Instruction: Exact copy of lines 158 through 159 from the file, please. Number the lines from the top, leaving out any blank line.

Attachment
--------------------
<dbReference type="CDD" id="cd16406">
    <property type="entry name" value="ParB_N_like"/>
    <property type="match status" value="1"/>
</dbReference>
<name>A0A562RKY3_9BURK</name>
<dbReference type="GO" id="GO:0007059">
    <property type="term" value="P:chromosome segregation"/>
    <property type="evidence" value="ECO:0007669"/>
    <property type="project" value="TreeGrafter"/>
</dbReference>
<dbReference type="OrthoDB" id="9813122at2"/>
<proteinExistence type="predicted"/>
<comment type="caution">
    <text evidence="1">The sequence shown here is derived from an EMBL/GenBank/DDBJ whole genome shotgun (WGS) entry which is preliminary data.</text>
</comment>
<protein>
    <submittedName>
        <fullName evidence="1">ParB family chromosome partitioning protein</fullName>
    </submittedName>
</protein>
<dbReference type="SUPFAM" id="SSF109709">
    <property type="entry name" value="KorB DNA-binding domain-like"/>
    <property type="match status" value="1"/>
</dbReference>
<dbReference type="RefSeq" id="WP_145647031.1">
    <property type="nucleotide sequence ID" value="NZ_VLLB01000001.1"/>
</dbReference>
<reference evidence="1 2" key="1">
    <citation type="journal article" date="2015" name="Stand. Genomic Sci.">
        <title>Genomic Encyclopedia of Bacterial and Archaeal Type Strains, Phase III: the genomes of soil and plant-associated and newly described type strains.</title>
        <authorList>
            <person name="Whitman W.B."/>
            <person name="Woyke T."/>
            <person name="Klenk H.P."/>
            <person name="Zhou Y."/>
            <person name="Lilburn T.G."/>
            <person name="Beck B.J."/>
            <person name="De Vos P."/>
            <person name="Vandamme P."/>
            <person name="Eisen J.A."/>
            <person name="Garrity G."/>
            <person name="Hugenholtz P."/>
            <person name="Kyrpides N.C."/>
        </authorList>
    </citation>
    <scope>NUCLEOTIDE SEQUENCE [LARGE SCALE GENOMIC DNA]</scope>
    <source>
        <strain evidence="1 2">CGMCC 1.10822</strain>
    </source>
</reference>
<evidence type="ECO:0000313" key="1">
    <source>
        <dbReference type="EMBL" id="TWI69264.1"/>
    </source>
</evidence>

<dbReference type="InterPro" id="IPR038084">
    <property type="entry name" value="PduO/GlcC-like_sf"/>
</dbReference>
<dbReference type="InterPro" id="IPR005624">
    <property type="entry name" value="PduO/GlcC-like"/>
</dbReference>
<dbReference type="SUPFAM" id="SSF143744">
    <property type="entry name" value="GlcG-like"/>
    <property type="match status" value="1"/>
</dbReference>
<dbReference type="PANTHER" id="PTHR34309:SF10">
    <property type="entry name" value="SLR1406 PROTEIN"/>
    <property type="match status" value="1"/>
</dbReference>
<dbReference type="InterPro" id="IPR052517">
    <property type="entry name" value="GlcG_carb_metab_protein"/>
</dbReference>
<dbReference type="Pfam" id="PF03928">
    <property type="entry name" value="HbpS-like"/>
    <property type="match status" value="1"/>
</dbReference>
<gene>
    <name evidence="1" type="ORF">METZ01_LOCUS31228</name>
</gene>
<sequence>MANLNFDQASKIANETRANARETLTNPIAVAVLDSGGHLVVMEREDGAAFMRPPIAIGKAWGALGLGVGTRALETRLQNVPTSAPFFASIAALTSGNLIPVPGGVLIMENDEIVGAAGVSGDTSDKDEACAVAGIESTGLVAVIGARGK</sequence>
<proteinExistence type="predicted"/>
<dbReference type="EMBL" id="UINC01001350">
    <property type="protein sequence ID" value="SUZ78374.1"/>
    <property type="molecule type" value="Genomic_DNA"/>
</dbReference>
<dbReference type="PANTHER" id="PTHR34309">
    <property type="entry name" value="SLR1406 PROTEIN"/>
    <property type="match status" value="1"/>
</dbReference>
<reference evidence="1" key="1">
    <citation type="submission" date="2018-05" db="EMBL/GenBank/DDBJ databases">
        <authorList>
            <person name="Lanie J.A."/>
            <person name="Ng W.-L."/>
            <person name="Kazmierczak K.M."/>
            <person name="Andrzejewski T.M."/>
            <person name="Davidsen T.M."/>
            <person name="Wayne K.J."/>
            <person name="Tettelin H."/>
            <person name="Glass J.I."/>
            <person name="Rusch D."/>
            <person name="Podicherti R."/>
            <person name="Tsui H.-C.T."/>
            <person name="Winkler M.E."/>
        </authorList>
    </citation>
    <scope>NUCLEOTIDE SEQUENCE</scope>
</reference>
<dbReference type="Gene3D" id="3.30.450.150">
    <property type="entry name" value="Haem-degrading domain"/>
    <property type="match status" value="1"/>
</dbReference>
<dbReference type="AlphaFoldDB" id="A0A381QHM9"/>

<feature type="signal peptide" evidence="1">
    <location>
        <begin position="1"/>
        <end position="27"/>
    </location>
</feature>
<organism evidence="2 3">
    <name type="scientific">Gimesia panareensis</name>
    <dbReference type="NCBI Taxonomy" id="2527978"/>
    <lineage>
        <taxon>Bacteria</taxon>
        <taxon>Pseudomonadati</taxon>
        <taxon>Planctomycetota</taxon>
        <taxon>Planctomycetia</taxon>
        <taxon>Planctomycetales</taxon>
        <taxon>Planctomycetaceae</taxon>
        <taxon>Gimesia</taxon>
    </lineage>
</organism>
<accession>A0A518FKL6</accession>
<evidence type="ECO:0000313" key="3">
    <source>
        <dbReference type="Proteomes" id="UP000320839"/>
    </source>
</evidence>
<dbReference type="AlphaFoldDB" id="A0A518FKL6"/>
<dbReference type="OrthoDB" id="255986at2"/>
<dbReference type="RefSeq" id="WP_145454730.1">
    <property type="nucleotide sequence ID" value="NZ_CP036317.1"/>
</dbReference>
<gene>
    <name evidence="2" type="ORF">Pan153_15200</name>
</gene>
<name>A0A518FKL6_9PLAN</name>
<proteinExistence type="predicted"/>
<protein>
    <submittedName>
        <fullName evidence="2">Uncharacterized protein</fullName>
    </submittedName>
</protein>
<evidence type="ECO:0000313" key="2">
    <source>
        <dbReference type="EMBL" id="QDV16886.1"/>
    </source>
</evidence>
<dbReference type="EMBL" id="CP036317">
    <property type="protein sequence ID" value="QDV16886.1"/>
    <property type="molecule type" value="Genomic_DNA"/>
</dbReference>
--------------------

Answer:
</evidence>
<dbReference type="EMBL" id="CP036317">